• Opcodes are priced in gas.

  • Opcode is the portion of a machine language instruction that specifies the operation to be performed.

  • A program is a static list of opcodes. Program execution is execution trace.

  • Execution trace is a specific ordered list of opcodes executed specifically for a specific program execution.

Parts that are hard to ZK-prove:

  • Keccak opcode and some other opcodes depending on Keccak.

  • Precompiles – functions that are exposed to the EVM. Some provide complex or mathematically sophisticated tasks such as cryptographic functions (e.g., blake2f or sha256). They are not executed inside the EVM. Instead, they are functions hard-coded in execution clients and are exposed to the EVM using a CALL to a special address.

  • Accessing memory: for example, increased memory slot size (e.g., while Ethereum uses byte aligned memory, Polygon zkEVM uses 32 byte mrmoty slots). To make this change possible, the internal logic of some opcodes (e.g., MLOAD) must be changed.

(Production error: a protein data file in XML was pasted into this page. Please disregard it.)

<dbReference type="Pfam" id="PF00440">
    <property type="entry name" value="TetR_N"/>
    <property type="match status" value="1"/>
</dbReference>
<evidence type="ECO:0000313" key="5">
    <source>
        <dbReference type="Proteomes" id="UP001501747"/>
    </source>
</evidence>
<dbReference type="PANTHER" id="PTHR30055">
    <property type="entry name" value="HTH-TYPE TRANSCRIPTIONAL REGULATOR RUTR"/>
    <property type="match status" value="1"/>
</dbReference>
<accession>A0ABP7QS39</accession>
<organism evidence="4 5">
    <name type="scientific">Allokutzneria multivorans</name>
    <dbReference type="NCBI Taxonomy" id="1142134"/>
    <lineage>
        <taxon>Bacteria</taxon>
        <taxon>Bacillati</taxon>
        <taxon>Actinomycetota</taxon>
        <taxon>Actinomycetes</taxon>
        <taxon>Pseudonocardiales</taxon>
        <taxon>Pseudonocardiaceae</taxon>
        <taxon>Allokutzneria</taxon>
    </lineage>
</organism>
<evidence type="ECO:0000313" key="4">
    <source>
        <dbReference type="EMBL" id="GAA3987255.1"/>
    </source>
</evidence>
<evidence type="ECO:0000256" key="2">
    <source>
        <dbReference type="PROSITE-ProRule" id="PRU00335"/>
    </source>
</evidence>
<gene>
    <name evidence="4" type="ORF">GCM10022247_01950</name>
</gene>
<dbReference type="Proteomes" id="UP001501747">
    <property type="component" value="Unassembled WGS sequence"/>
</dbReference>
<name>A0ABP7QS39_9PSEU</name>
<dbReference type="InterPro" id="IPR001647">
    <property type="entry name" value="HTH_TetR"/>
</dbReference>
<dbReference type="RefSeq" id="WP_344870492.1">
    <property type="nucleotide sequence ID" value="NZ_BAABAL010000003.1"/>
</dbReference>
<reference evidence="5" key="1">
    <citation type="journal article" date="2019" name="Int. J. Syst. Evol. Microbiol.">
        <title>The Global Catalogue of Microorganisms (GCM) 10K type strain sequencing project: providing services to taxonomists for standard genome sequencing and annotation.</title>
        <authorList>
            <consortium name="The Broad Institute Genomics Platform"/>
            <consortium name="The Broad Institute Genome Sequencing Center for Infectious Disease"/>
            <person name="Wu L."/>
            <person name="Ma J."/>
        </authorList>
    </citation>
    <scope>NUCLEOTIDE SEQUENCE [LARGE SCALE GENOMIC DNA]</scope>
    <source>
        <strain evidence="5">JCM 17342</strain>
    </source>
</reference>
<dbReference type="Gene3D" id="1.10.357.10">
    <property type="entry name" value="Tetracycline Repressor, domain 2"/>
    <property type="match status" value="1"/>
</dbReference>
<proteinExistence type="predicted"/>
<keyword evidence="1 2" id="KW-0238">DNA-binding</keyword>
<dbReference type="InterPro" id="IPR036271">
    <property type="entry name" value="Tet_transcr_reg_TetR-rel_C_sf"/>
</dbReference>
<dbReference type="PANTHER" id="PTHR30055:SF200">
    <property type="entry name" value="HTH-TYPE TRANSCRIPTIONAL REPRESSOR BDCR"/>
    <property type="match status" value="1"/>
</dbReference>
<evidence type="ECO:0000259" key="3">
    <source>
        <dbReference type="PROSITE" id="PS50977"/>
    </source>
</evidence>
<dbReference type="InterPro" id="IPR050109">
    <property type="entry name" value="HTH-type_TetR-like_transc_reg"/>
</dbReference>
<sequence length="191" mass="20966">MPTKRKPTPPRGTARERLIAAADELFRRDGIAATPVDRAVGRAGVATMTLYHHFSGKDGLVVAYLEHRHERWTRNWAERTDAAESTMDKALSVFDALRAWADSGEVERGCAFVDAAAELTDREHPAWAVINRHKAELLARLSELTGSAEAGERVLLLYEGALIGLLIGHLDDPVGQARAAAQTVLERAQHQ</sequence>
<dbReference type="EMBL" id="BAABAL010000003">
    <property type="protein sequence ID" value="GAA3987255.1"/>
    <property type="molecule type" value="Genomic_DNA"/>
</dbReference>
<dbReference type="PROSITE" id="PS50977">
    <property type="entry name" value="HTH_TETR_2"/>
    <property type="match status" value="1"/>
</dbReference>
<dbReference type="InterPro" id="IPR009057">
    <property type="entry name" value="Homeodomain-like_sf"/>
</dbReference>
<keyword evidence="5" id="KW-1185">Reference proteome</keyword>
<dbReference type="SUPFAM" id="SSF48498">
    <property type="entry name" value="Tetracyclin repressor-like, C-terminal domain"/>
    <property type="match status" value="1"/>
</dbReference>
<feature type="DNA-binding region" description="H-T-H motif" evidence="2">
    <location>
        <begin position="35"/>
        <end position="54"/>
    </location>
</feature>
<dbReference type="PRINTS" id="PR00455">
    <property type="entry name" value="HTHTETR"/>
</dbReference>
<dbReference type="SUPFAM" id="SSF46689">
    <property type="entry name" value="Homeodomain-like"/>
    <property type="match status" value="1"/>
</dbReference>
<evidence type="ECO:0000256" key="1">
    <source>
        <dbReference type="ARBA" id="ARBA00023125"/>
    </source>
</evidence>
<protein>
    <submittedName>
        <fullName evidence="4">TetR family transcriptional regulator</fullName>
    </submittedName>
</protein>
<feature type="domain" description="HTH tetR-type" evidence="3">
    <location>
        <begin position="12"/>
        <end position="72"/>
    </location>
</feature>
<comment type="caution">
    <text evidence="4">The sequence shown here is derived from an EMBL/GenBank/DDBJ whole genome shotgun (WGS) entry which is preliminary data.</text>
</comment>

• Storage (i.e., changing hash function or state tree as mentioned above).

Changing gas costs may reduce developer tooling compatibility and break some applications. For example, if there is a smart contract that requires executing an opcode with increased gas cost a specific amount of times, that will exceed the block gas limit.

Type 3 (almost EVM-equivalent)

Remove precompiles that are hard to ZK-prove and perhaps some changes in accessing memory, storage, or reverting.

Dapps that use the removed precompiles need to be rewritten. The difference in how Type 3 ZK-EVM and original EVM treat the edge cases (i.e., under uncommon circumstances) might lead to dapps rewriting as well.

Type 4 (high-level-language equivalent)